The problem is that, well, all of this is largely tied to playing gauntlet matches over and over and over and over on repeat. As that is the only way to get enough points for these fighters to "level up", because online play doesn't grant much (unless you can win higher ranked matches) and the "story" mode is littered with two to four minute in game cut-scenes that "push the story forward". There's not really a story though, NT is nothing like the first two Dissidia games unfortunately. While there are a couple fights in the story mode, it's just to unlock specialized gauntlet matches outside of it. More on this in just a bit.

Dissidia: Final Fantasy NT does have a smattering of unlocks in the game, earned through gauntlet matches, that provide basic color swaps on the costumes they wear in game or unlock the original outfit they wore in their numbered entry in the franchise, plus a color swap of it. Same goes for weapons and there are even additional chat messages you can gain through the in-game store. These are all bland and don't add much to the game, but still nifty to have. So, it could have been a lot better, but it's still there to add some flavor. Ya win some, ya lose some.

Now the base game comes with quite a few characters (28 to start out with), most have been in previous games, so you've played any Dissidia titles, you'll be familiar with the vast amount of characters. However, there are a couple new faces such as Ramza from Tactics, Ace from Type-0 and Noctis from FFXV and Square has announced that the season pass will feature six additional Final Fantasy characters, even announcing that Vayne (FFXII) will kick off the batch of newbies. With the season pass providing added stages and characters, you would think that would be the only way to beef up the game, but you'd be wrong. Square-Enix and Team Ninja are releasing free content as well, and not just new outfits, no, they have been bringing new stages for free. Such as the Orbonne Monastery.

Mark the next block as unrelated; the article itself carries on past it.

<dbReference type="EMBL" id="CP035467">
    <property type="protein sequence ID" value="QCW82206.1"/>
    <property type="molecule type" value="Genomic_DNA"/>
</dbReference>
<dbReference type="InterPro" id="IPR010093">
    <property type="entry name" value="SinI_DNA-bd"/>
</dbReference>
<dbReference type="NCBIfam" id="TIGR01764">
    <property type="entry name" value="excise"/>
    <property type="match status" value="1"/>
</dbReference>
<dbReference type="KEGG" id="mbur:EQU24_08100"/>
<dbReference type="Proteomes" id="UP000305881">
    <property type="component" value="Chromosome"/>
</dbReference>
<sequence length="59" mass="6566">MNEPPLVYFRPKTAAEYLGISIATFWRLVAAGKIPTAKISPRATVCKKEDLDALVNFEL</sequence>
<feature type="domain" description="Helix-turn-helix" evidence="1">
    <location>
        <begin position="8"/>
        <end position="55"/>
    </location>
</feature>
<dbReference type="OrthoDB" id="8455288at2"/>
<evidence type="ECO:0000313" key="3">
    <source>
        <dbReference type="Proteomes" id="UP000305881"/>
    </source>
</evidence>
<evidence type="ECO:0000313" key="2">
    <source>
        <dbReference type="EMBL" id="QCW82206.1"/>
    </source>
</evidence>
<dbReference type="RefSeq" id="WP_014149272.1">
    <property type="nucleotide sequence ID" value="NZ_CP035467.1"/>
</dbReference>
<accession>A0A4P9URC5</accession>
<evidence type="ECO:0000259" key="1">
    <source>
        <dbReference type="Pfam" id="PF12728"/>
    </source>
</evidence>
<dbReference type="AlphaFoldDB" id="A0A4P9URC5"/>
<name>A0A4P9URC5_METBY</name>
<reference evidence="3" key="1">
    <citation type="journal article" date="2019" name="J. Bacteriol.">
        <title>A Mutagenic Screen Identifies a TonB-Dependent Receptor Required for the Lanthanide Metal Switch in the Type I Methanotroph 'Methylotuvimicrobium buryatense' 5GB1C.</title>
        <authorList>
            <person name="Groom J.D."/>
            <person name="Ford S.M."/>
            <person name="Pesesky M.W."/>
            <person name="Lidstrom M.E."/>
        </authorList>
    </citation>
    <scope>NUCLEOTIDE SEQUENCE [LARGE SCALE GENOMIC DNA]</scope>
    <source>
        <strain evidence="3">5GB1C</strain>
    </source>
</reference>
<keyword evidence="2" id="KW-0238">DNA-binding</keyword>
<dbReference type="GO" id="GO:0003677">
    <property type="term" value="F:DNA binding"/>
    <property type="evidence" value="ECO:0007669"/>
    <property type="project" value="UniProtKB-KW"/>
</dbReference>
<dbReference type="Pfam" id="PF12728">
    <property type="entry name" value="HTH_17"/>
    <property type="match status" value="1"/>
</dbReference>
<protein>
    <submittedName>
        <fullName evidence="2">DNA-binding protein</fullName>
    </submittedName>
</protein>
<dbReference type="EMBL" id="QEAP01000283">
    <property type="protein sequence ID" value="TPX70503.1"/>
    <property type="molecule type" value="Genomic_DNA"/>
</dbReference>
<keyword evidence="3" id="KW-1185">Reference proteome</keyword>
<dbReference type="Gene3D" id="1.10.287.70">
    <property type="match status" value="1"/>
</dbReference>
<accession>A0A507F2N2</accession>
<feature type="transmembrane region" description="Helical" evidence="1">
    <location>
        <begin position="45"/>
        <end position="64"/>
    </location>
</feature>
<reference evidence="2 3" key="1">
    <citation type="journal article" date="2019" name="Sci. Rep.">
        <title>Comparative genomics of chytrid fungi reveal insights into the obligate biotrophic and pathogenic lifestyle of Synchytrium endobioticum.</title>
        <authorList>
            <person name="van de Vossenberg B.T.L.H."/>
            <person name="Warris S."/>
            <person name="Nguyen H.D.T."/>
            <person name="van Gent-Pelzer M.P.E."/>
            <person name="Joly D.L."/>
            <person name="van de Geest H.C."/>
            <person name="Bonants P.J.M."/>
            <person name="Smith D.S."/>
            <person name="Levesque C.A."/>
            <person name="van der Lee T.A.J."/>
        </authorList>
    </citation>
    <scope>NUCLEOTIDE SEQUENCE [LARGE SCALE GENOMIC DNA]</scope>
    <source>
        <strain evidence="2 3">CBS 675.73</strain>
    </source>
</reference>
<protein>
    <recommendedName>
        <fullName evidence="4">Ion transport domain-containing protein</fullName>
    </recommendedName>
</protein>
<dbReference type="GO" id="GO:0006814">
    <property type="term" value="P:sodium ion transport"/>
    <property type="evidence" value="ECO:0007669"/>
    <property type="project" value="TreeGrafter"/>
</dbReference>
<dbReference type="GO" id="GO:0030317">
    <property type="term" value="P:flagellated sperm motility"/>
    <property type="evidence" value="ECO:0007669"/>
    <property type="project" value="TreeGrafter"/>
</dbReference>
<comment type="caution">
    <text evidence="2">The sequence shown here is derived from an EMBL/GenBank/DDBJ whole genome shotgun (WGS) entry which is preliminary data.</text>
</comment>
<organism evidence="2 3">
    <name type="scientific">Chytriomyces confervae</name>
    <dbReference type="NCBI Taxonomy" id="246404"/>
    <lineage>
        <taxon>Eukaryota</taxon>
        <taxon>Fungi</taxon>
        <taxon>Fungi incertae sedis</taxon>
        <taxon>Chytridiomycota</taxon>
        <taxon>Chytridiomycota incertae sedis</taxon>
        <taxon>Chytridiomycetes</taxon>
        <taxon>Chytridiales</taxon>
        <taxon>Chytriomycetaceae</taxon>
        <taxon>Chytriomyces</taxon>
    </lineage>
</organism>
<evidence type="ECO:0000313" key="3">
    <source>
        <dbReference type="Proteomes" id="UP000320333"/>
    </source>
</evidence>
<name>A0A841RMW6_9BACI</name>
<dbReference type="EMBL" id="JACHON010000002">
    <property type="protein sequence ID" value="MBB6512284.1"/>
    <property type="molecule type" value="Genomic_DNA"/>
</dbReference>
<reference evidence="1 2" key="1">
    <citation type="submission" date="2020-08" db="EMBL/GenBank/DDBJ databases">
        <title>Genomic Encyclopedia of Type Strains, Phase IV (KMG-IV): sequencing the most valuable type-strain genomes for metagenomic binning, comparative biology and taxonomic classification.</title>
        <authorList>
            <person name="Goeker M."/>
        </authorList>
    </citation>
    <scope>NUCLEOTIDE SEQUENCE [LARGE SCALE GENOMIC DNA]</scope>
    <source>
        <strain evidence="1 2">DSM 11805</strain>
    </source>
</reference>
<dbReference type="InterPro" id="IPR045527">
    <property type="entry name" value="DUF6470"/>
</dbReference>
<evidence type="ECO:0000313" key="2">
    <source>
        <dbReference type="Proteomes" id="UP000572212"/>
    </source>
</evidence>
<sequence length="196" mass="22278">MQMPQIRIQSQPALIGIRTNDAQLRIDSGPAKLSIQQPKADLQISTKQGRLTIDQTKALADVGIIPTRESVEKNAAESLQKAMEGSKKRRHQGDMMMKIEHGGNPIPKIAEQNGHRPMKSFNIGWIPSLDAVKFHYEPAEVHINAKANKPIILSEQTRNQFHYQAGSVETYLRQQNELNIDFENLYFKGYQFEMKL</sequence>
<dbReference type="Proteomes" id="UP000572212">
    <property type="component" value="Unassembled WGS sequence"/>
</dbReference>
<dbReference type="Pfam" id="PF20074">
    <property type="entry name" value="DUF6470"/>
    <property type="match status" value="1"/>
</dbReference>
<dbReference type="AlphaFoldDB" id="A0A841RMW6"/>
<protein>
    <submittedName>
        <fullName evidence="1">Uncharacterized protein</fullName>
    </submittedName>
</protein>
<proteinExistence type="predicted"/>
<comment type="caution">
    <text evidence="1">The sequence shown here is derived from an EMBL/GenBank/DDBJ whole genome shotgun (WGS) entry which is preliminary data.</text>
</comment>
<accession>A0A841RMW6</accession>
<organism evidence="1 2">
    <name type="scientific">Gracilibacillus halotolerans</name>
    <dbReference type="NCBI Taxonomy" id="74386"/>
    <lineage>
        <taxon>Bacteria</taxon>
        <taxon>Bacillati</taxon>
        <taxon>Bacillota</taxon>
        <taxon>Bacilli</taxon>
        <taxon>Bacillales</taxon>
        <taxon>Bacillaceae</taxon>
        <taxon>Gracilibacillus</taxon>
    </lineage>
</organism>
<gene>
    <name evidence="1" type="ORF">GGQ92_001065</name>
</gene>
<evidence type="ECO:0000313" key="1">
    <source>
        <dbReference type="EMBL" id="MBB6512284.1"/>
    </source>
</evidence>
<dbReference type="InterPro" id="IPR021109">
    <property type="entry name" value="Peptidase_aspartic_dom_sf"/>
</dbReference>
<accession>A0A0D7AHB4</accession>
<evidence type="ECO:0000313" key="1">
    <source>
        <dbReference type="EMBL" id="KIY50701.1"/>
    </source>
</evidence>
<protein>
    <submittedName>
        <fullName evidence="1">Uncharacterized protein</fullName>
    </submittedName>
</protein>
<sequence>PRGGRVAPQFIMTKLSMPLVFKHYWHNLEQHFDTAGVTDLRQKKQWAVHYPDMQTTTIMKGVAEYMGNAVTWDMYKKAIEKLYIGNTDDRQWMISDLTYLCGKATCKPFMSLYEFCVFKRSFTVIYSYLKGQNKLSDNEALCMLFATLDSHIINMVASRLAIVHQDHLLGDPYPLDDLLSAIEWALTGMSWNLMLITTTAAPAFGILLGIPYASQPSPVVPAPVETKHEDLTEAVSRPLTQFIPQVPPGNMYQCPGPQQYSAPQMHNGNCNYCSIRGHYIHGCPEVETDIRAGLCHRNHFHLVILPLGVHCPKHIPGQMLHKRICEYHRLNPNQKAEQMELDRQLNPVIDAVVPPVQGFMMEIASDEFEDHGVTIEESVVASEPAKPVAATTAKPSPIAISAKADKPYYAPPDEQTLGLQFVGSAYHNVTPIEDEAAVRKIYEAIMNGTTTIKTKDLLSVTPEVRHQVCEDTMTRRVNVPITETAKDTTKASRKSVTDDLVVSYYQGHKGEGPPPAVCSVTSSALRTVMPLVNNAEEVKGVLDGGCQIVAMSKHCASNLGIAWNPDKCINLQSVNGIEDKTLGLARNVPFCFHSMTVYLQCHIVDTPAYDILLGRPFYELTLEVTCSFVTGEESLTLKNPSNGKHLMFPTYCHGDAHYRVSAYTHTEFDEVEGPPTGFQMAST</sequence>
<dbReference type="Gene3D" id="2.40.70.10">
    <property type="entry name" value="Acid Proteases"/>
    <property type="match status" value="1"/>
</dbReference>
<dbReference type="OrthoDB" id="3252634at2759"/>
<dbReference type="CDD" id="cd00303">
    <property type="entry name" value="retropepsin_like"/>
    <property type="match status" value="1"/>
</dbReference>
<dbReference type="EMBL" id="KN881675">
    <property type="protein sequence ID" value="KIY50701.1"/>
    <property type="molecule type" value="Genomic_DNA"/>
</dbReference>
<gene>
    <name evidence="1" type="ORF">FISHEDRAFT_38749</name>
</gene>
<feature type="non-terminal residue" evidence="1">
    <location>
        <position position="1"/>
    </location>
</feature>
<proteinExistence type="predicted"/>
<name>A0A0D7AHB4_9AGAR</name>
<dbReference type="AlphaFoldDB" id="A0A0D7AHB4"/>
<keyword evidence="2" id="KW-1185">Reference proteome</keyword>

Story mode, saved the "best" for last. While this isn't technically a continuation of the previous stories told, the characters do retain their memories and mostly just want to go home. However, there is a really good chance that you won't see the end of the single player story, simply by how they set it up. You see, there's this special "currency" of sorts called Memoria. With Memoria, you unlock nodes on a board that grant story progression. What this means is that you'll be tediously grinding gauntlet matches for what feels like eternity trying to generate enough Memoria to see what happens next. Really frustrating though, that 20 to 30 minutes of grinding gauntlet matches (or if you can get the online to work for you and you get ranked in online play) only gets two to four minute cut-scenes.

Dissidia: Final Fantasy NT is a decent game that has plenty of flaws and shortcomings, a couple new characters and a different play style that all melds together in an underwhelming package. This title is recommended, but only from a bargain bid purchase. I find myself struggling to recommend this to diehard Final Fantasy fans, as there are two other Dissidia games on PSP that are better than this installment. Plus the free-to-play Opera Omnia on Android and iOS...yes, I would recommend a free-to-play mobile game over NT at full price.

SCORE: 5.7/10